Aron Christensen has been role-playing for more than 18 years. He has been a storyteller for dozens of campaigns online, in table-top, and in live action role-playing games. In this special guest column, he advises on the elements that create a dynamic storytelling event players will enjoy and remember. Part One is "Defining Story Arcs."
The World of Warcraft is a wonderful medium for role-playing and Shadow Council has always had a strong community of role-players. Role-playing (RP) events allow players to add their own touch to the shared world and help tie the community together. But running a successful RP event isn’t easy. One of the things you can do to ensure you have a successful event is to define your story arc. I hope to give you some ideas about how to do that, and create enjoyable, exciting, and memorable events.
When you decide to run an event, you’re taking on a big job. You’re now the Game Master, Dungeon Master, Referee, or (my personal favorite) Storyteller. It’s your job to tell the story you’ve created with the help of your guild, friends, or random strangers who happen to be strolling by the location you’ve chosen.
The most common stumbling point I have seen in storylines is that there isn’t a plan. One might come up with a compelling idea for a story, say the death of a loved one, filled with drama and excitement. This loss might be a great catalyst for role-playing, but it’s not a plot. Everyone reacts to the grief and pain, but it doesn’t have anywhere to go.
I played a character who was a survivor from Andorhal and who was infected by the plague yet strangely immune. He was lots of fun to play, always coughing, frequently confused, and terribly afraid of anything reminiscent of the undead (and as that was around Halloween, it was great fun!). But I had no goal for the character. I hadn’t thought out how he might be cured, if I wanted him cured, or anything more than the original idea about being a carrier. It was terribly frustrating for the people I was playing with at the time because though they tried very hard (+5 health enchant on my bracers to bolster my constitution – great idea Arle!), nothing they did affected me. There was no plot to it, merely a situation to react to, which got so tiresome that not only the plot but the characters were abandoned.
When you decide to begin a plot, think about where it is going to begin, where it should end up, and what needs to happen between. Let’s use the example of the death of a loved one. We know where the story begins, but let’s look at where it is going. Maybe the character is intended to fall into despair and desperation, only to triumph over the grief and rise to new heights like an emotional hero’s cycle (which is a whole topic in and of itself, so another time perhaps).
More recently I participated in a plot as another character who had been infected by the plague. However, this time, and due to the efforts of another fantastic player who ran the event for me, we had defined an arc. A mad Forsaken group selected my character as one who was most suitable as a mate for Sylvanus. He was infected, so that he could be presented as a surprise gift (and kudos to Darsha for involving the Banshee Queen without having to god-mod). Undead agents tried to kill the people he loved because his love was keeping the plague from claiming his soul. From captured agents my character and his friends learned of the plot, tracked down its perpetrators and stopped them, climaxing in the seizure of a cure and the power of love to protect his soul. Much more successful, don’t you think?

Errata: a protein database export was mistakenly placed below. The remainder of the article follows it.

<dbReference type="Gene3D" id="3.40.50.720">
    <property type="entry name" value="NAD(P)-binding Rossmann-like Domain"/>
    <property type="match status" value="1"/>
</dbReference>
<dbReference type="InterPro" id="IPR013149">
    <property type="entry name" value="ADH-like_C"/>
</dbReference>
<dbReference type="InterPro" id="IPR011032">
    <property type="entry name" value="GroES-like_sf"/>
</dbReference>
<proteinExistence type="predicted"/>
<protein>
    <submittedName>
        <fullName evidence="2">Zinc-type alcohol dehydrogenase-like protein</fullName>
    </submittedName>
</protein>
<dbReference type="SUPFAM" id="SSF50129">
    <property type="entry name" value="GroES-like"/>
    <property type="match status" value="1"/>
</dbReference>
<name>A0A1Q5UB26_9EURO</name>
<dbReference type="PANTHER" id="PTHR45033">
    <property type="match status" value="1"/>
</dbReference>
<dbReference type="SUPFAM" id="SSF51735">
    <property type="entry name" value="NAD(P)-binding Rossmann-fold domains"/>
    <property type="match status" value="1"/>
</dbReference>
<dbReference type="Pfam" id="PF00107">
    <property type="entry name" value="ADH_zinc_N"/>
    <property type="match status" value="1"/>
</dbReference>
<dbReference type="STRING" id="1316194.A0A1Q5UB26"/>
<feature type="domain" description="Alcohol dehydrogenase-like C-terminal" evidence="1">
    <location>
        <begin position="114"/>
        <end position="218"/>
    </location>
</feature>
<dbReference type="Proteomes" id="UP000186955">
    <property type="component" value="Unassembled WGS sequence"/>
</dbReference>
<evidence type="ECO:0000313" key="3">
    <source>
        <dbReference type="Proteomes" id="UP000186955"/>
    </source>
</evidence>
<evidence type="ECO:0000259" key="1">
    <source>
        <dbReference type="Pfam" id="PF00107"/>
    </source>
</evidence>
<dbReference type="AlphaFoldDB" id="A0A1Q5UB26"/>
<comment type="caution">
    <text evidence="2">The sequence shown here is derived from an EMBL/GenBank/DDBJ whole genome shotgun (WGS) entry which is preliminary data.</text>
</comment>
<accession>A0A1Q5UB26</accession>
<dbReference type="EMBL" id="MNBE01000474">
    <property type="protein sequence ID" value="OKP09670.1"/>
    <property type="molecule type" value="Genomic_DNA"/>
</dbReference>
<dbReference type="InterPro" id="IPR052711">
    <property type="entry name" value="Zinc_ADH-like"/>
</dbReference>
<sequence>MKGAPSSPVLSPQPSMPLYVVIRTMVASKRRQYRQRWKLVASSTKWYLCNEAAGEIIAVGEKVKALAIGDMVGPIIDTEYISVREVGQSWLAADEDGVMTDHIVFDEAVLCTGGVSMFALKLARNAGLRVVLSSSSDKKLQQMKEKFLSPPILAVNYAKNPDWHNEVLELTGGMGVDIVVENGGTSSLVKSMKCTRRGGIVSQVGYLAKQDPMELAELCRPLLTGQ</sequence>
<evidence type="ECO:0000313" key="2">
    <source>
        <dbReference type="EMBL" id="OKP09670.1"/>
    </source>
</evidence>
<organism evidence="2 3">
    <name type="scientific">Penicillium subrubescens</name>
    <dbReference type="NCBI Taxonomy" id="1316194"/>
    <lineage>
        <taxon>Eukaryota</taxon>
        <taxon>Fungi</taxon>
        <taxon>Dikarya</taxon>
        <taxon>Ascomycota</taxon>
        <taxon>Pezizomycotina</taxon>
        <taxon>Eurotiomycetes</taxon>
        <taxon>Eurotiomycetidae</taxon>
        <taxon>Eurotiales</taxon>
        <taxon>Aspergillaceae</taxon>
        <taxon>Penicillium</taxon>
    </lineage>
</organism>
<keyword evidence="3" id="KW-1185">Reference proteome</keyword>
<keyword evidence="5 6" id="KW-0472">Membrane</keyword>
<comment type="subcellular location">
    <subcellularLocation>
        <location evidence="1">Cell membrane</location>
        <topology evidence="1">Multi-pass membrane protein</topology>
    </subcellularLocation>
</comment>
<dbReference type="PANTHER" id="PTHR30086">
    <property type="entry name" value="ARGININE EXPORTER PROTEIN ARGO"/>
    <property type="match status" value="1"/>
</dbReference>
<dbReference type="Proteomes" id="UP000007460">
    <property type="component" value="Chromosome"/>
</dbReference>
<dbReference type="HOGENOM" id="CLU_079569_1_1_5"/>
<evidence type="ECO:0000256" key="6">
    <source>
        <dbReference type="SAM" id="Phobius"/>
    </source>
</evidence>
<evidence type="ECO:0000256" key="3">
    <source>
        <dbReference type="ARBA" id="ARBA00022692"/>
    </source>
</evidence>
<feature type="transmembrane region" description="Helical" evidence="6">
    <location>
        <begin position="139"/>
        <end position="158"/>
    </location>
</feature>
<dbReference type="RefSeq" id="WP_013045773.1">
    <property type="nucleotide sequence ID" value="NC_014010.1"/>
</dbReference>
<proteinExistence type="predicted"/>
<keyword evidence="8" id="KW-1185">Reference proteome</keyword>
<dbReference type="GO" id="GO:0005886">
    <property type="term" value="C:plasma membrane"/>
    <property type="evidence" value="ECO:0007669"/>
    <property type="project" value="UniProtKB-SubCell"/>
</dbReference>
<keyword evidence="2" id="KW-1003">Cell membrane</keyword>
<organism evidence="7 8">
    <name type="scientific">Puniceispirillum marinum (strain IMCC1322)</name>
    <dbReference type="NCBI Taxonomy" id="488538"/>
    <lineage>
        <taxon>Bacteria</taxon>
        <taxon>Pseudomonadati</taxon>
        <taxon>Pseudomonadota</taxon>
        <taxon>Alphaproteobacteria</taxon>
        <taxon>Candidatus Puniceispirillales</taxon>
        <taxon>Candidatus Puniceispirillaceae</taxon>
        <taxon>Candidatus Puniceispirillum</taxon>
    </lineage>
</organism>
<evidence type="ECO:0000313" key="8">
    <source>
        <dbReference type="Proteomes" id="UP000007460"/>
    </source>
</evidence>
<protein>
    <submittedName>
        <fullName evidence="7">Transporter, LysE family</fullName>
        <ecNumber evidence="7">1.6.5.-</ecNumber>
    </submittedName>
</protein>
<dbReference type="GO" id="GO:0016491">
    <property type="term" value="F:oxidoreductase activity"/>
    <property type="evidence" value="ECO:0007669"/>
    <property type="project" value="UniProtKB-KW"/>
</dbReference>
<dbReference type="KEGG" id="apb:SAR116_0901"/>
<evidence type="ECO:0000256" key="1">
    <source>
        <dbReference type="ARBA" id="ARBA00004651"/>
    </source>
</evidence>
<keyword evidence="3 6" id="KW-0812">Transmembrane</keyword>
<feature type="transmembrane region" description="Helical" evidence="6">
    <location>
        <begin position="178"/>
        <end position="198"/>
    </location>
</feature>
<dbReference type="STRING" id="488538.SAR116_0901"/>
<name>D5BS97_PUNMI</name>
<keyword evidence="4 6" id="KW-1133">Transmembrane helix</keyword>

As Storyteller you control the basic events: the death you inflict on your character, and the end goal of a fall and return, but the middle of this story is the part where others get to interact and add to the plot. Give the people you have included in your plot something to do. Perhaps they must talk the grieving character down from a ledge. Later, they might quest to find some momento from the lost loved one that will bring your character some closure. These middle events are what move the character from the beginning to the end goal. In the story arc I played in, the cause of the plague had to be discovered, my character had to be protected from death (from which he would rise Forsaken), the reason he was infected needed to be uncovered, the cure had to be researched, then the villains had to be stopped and the cure administered, all before reaching the end goal of saving my character's life. These events were the things that moved the plot forward from a plague-infected character to the end of the story arc.
Remember, it’s okay to tell your guild or friends what you want out of a story. If you really want your character to forsake the Light because of the loss, it’s going to frustrate you when everyone continually tries to win you back, no matter what and it’s going to frustrate them when nothing they do can change your mind. If everyone knows what the goal is, everyone can work toward it together, offering their own input and adding their own touch without derailing the plot. It is these events that will help you move your plot to a satisfying conclusion.
Make sure that you have an ending in mind. Long stories without any end in sight are the ones in the most danger of having people loose interest. I have met too many people with characters they never play because they are waiting for some story to finish and they have no idea when or how it will happen.
So, decide where your story will begin and where you would like it to end up, and plan out a few events in the middle to help move the story to a conclusion. Try it out and see what a difference it makes.